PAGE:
Toshiba Research Europe claims to have overcome a potential security loophole in quantum cryptology with two new technologies designed to realise " unconditionally secure" quantum key distribution (QKD).
The move takes scientists closer to building an "absolutely secure" means for transmitting secret keys between two parties on fibre-optical networks.
QKD systems developed so far have a vulnerability which leaves them open to hacking. The weak laser diode used to generate single-photon pulses which carry the quantum keys will sometimes generate pulses with multiple photons.
As a result, an eavesdropper could split off and measure one of these extra photons while leaving the other photons in the pulse undisturbed, thus determining part of the key while remaining undetected.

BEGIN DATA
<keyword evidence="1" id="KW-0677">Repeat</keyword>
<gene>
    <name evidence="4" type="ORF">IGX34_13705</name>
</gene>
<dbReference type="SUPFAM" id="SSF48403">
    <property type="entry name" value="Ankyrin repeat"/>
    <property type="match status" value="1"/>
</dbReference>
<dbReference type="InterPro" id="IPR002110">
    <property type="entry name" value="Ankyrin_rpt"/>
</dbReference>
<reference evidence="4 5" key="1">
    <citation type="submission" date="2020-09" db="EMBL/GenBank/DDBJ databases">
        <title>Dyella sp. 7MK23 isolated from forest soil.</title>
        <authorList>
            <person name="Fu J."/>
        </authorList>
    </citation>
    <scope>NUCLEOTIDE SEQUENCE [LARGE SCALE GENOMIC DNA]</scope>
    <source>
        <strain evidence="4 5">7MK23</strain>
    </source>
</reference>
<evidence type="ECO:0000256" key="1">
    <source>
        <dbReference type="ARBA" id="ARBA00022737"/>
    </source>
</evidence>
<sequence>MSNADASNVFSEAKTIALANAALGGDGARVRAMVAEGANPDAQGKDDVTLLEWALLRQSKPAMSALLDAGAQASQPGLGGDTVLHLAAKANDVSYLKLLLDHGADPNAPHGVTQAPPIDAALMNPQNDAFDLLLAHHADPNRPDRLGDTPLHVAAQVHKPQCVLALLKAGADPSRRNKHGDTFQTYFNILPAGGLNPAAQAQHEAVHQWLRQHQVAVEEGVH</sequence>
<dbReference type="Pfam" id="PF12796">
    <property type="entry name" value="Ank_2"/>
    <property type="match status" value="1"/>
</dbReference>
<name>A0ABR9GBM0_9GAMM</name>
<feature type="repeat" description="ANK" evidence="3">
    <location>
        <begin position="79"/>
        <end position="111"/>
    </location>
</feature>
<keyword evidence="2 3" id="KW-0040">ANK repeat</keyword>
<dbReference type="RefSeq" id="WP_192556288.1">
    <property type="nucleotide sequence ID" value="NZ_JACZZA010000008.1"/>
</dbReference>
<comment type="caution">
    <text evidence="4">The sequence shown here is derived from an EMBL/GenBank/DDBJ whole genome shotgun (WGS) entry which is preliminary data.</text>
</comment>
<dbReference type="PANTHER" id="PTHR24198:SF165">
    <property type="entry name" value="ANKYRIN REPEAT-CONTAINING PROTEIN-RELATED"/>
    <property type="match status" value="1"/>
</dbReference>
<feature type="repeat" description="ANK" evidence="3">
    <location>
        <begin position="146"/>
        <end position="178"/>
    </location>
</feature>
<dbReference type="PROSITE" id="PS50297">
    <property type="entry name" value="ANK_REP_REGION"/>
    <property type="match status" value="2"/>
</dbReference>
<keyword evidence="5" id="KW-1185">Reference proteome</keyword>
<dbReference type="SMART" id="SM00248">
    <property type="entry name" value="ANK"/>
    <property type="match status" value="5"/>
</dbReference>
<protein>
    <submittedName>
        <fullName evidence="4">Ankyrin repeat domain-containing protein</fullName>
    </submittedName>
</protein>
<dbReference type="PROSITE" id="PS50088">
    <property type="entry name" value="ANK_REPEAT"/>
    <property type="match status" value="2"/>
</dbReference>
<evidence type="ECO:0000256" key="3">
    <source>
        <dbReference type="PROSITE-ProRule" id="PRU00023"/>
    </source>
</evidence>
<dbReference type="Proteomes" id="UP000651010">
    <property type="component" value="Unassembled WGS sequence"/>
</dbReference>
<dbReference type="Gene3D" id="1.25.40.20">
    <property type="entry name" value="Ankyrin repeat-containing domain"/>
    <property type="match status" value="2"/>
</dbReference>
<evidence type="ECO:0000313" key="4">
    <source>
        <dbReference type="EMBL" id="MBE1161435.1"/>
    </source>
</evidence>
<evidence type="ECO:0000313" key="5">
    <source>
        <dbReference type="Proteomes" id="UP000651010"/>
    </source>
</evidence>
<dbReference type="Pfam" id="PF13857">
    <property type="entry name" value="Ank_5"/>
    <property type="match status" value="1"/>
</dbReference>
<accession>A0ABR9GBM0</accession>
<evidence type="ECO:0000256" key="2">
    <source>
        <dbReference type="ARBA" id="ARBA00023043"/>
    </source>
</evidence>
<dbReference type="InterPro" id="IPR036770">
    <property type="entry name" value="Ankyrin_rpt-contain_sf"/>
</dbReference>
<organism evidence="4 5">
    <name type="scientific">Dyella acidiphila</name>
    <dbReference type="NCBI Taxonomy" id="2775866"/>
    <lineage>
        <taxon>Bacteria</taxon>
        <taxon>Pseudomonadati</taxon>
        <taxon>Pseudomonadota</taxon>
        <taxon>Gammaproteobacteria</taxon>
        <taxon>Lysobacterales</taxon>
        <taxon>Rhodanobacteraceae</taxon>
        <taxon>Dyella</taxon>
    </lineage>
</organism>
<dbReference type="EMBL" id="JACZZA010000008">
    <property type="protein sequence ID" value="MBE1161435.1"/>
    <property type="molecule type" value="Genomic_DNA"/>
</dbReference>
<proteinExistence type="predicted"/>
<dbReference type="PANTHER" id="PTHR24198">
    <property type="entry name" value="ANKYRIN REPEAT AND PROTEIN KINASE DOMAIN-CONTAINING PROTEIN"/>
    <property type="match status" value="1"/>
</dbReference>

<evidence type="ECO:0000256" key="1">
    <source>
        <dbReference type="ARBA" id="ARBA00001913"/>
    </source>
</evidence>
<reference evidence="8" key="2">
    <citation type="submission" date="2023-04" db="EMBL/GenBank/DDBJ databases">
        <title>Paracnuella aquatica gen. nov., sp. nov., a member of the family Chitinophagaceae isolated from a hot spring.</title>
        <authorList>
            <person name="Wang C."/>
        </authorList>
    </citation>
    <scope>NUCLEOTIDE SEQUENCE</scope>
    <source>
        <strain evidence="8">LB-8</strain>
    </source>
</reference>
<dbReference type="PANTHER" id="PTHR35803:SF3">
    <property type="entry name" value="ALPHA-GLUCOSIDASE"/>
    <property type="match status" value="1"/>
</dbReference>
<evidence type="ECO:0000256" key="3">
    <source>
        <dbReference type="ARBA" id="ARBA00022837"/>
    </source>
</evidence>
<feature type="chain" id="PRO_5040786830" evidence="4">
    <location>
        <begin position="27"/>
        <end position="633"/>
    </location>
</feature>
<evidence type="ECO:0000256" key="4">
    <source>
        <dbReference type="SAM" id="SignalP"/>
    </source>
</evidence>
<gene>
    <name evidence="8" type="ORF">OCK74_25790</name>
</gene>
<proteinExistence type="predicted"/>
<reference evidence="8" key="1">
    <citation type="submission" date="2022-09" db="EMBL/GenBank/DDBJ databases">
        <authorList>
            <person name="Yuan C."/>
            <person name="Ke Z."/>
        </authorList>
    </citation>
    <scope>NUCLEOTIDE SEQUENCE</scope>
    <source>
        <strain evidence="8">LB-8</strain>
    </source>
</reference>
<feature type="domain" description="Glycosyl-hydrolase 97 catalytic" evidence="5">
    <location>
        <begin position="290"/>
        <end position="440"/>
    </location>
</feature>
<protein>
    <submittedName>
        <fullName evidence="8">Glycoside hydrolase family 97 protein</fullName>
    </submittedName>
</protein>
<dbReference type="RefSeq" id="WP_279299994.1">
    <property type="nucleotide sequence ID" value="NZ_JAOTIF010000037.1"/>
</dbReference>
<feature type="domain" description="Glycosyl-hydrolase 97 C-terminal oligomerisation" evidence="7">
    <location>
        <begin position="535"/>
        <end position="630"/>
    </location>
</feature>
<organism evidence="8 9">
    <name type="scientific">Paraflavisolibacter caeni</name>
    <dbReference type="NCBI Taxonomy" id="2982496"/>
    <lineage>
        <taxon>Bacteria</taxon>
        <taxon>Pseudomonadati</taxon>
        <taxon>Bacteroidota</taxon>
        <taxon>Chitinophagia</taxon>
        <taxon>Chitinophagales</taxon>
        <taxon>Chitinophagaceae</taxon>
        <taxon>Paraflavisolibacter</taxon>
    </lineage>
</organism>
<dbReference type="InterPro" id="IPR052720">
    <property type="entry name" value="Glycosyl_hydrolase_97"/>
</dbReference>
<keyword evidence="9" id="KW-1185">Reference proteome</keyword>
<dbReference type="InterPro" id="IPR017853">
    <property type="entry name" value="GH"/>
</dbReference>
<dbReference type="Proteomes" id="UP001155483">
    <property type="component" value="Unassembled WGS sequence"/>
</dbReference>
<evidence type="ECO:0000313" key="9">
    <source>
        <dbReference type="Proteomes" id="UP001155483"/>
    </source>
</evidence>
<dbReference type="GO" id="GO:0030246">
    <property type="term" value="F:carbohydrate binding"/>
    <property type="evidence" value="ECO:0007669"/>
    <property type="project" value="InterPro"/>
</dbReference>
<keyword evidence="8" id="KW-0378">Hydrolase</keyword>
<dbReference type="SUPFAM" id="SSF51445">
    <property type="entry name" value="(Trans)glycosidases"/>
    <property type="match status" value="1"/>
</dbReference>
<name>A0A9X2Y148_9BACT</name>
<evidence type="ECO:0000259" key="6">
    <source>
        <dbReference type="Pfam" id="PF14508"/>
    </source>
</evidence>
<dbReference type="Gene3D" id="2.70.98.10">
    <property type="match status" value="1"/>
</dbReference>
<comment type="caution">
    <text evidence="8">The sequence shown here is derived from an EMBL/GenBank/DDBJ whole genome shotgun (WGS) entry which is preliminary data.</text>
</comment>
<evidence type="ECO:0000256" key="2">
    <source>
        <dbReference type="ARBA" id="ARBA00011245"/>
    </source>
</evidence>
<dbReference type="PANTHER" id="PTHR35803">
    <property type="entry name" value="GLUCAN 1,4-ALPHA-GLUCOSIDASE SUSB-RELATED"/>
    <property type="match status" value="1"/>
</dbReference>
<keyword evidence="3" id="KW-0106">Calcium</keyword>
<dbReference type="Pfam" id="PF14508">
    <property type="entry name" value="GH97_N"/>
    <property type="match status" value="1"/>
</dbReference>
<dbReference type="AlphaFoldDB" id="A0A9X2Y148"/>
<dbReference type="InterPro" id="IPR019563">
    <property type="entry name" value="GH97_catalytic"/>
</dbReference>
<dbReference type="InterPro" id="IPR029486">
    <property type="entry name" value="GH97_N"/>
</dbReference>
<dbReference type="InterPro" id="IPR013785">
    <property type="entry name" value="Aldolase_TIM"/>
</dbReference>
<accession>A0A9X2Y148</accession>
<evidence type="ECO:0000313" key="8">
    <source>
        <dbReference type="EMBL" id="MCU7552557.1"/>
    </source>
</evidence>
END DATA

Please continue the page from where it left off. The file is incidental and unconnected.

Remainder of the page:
Furthermore, an eavesdropper could determine the entire key by blocking the single-photon pulses and allowing only the multi-photon pulses to travel through the fibre.
Toshiba's new method ensures that the photon signal pulses are interspersed randomly with a number of "decoy pulses" which can make a pulse splitting attack detectable.
The second method, based on nano-technology, features a semiconductor diode that can be controlled with an electrical signal input to emit only single photons at a wavelength compatible with optical fibres.
This "single photon source" method eliminates the problem of multi-photon pulses altogether, according to Toshiba.
Andrew Shields, quantum information group leader at Toshiba, said: "Using these new methods for QKD we can distribute many more secret keys per second, while at the same time guaranteeing the unconditional security of each.
"This enables QKD to be used for a number of important applications such as the encryption of high-bandwidth data links."
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